How ‘Bill & Ted Face the Music’ Fixes the Ending of ‘Bogus Journey’
Bill & Ted fans have been waiting decades to see Keanu Reeves and Alex Winter return to the roles that made both of them famous. As excited as they are to see Bill & Ted Face the Music, it begs a very big question. Didn’t Bill (Winter) and Ted (Reeves) already save the universe with their music at the end of Bill & Ted’s Bogus Journey?
Showbiz Cheet Sheet spoke with the cast and creators of Bill & Ted Face the Music. We’ll have a lot more with them all week, but first screenwriter Ed Solomon, producer Scott Kroopf and Winter himself addressed the end of Bogus Journey. Bill & Ted Face the Music is in theaters and on VOD Aug. 28.
The creators of ‘Bill & Ted’ struggled with the beginning of ‘Face the Music’
Solomon created Bill and Ted with Chris Matheson. They wanted to write a third movie, but struggled with where to begin. It turns out, the montage of magazine covers at the end of Bill & Ted’s Bogus Journey was not their idea.
“It honestly dogged us from the beginning, those end credits, partly because we didn’t write all those end credits,” Solomon said. “A lot of ‘em were just stuff the title company put in. If we had to refer to it as canon, we didn’t want to feel like we were tied to it since we didn’t write it in general.”
Likewise, Solomon authorized Bill and Ted comic books, but didn’t address those in Bill & Ted Face the Music either.
“I love Evan Dorkin’s work,” Solomon said. “He’s a brilliant comic book writer and stuff but I don’t consider that canon to the movie either. I kind of let Evan just go do whatever, ‘Do your own Bill and Ted stuff.’ That’s how I felt about the end stuff in Bogus Journey. Now we have to start a movie where literally they’re on the top of the world? What a horrible place as a storyteller to start a film. How do you do that?”
How ‘Bill & Ted Face the Music’ answers what happened after ‘Bogus Journey’
Bill & Ted Face the Music does acknowledge the Battle of the Bands that Wyld Stallyns won at the end of Bogus Journey. However, that wasn’t the song that united the universe, and they didn’t go to Mars either.
“What we decided to do is go look, we’re going to acknowledge that,” Solomon said. “We’re going to acknowledge that they had this giant moment but then we’re going to take it by the horns and we’re just going to use what we can use and get rid of what we can’t use. We get it. You saw those titles, we get it. They were a flash in the pan. It worked for a month or two and then began a rapid descent. That’s where we begin the story.”
Alex Winter calls the ‘Bogus Journey’ end titles a post credits sequence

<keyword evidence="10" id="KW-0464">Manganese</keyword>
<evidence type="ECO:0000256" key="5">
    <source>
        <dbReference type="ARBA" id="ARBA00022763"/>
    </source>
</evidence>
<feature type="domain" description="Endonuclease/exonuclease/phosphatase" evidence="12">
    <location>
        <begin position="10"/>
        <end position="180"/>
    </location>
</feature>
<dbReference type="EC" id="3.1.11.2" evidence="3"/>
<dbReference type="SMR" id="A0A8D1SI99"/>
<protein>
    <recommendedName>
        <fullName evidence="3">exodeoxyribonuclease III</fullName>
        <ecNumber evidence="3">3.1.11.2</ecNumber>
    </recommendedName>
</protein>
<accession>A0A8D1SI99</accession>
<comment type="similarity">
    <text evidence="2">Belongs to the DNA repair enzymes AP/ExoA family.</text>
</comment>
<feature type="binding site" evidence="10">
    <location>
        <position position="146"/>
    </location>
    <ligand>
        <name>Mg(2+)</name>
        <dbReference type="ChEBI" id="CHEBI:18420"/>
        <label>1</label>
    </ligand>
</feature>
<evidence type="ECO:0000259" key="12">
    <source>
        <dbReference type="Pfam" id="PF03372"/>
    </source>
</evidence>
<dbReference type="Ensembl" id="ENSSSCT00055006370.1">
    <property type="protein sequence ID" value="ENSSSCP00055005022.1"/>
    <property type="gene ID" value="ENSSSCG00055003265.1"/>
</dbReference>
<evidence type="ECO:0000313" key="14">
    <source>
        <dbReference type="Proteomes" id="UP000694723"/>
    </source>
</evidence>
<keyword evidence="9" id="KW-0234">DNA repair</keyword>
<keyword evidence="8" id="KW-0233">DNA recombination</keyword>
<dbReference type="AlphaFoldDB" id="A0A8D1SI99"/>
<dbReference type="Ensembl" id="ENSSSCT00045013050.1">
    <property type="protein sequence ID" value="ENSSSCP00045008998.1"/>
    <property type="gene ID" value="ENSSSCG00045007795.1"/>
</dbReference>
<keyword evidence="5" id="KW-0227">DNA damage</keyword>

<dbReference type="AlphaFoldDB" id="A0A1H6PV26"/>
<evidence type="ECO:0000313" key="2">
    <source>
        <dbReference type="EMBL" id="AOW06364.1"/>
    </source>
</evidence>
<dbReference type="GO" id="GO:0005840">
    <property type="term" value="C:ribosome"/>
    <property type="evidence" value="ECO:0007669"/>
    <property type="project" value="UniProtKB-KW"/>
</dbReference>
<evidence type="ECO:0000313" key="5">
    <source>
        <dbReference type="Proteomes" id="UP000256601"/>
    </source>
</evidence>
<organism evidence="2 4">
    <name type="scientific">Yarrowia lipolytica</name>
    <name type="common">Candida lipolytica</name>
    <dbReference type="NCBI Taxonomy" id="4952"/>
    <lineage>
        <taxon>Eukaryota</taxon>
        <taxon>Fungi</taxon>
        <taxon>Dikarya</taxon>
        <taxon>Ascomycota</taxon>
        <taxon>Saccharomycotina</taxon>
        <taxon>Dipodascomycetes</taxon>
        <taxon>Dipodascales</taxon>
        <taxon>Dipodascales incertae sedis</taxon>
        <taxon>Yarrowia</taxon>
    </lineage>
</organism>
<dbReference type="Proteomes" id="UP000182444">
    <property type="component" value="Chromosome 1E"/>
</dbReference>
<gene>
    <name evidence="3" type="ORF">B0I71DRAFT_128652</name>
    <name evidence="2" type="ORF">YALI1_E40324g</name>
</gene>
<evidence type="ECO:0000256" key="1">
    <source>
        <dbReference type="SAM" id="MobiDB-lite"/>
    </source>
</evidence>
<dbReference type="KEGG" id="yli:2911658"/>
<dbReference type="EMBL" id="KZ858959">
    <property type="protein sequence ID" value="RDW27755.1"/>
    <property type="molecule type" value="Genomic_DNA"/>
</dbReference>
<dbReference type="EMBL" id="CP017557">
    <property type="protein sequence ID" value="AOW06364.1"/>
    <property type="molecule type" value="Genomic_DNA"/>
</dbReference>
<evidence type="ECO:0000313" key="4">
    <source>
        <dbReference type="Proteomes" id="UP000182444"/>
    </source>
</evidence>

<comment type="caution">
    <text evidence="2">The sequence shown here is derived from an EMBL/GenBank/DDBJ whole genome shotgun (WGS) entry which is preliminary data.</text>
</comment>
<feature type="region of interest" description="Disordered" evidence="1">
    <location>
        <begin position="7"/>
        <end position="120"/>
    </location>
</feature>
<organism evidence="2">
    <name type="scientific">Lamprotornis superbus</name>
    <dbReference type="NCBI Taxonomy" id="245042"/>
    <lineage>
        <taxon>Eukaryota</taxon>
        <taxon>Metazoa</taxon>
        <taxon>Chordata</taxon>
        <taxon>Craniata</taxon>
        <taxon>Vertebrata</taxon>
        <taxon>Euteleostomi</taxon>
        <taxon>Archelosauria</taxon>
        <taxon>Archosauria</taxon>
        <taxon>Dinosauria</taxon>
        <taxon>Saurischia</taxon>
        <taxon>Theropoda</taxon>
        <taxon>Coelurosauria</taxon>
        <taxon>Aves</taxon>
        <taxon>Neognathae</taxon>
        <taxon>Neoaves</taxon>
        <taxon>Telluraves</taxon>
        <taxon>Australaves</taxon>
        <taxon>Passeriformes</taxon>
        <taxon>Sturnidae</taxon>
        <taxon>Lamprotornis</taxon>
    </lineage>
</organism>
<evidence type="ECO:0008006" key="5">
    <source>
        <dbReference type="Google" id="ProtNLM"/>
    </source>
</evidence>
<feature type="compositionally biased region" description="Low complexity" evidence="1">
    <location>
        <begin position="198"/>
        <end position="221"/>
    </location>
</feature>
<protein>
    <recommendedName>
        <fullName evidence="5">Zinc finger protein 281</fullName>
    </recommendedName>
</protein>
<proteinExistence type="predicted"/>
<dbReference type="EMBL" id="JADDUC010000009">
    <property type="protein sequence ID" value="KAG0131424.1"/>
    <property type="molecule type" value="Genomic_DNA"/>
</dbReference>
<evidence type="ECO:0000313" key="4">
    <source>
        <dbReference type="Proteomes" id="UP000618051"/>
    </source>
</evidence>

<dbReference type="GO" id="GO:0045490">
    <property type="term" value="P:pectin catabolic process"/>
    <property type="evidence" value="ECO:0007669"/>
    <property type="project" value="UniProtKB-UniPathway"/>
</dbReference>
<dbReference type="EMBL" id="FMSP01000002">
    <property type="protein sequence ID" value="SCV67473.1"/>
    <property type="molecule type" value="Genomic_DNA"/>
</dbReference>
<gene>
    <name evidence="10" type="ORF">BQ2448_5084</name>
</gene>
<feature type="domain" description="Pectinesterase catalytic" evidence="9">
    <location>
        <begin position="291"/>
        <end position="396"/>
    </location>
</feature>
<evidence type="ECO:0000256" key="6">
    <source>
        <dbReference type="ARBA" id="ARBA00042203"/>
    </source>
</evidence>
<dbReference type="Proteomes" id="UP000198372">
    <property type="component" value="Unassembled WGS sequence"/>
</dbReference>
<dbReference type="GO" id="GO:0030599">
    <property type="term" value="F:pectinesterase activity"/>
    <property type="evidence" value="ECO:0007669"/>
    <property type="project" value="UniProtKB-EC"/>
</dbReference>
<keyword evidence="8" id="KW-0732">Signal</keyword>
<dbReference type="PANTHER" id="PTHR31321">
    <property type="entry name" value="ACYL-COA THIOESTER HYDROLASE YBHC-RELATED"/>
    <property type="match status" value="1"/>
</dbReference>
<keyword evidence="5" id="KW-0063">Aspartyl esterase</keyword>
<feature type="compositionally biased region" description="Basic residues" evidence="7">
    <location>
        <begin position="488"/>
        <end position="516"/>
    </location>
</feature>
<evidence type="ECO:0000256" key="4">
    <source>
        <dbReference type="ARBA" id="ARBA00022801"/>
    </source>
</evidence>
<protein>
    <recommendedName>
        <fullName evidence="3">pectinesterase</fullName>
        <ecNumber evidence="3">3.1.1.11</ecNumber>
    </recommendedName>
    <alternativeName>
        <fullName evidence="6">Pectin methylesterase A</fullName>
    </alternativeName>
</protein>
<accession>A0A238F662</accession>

Bill & Ted’s Bogus Journey came out in 1991. Back then, very few movies had scenes after the credits. Ferris Bueller’s Day Off did it, but this was pre-Marvel so there wasn’t a post-credits scene after every movie. Winter considers the montage of magazine covers to be a post-credits joke that doesn’t bear on Face the Music.
“That was honestly, I think fairly obvious to anyone, a post-credit sequence that was tacked onto the end of the movie with a song, and not part of the script or part of the story,” Winter said. “Kind of a fun thing to do for the end credits. So we didn’t want to be absurd about adhering to what some graphic designer had cooked up at three o’clock in the morning. But, we did want to be respectful of the general sense of what we felt the audience believed to have been our state of affairs at the end.”
‘Bill & Ted Face the Music’ doesn’t contradict Rufus’s prophecy
It’s three movies and 30 years later. Still, Bill & Ted Face the Music still sticks with what Rufus (George Carlin) said at the beginning of Excellent Adventure. Wyld Stallyns music unites the universe.
“If you listen to the prophecy that George Carlin gives, it’s that their music will unite the world but it isn’t really too much more specific than that,” Kroopf said. “There’s a way to rationalize that ending as they had their 15 minutes of fame which was really fantastic and then it kind of waned and petered out a little bit. That’s what took us into Face the Music. I think it works from a story standpoint in terms of when you see Face the Music. It makes sense, the basic of it is all true to the canon.”
Plus, you don’t want to see a movie where Bill and Ted already succeeded, Solomon rationalized.
“The only way to start a Bill and Ted story if they really had saved the world would be they’re rich, they’re famous, they’re superstars and they’ve had a falling out and then they come back together,” Solomon said. “That’s just not Bill and Ted. They would have never had a falling out. It’s boring to see them as big and famous, in my opinion.”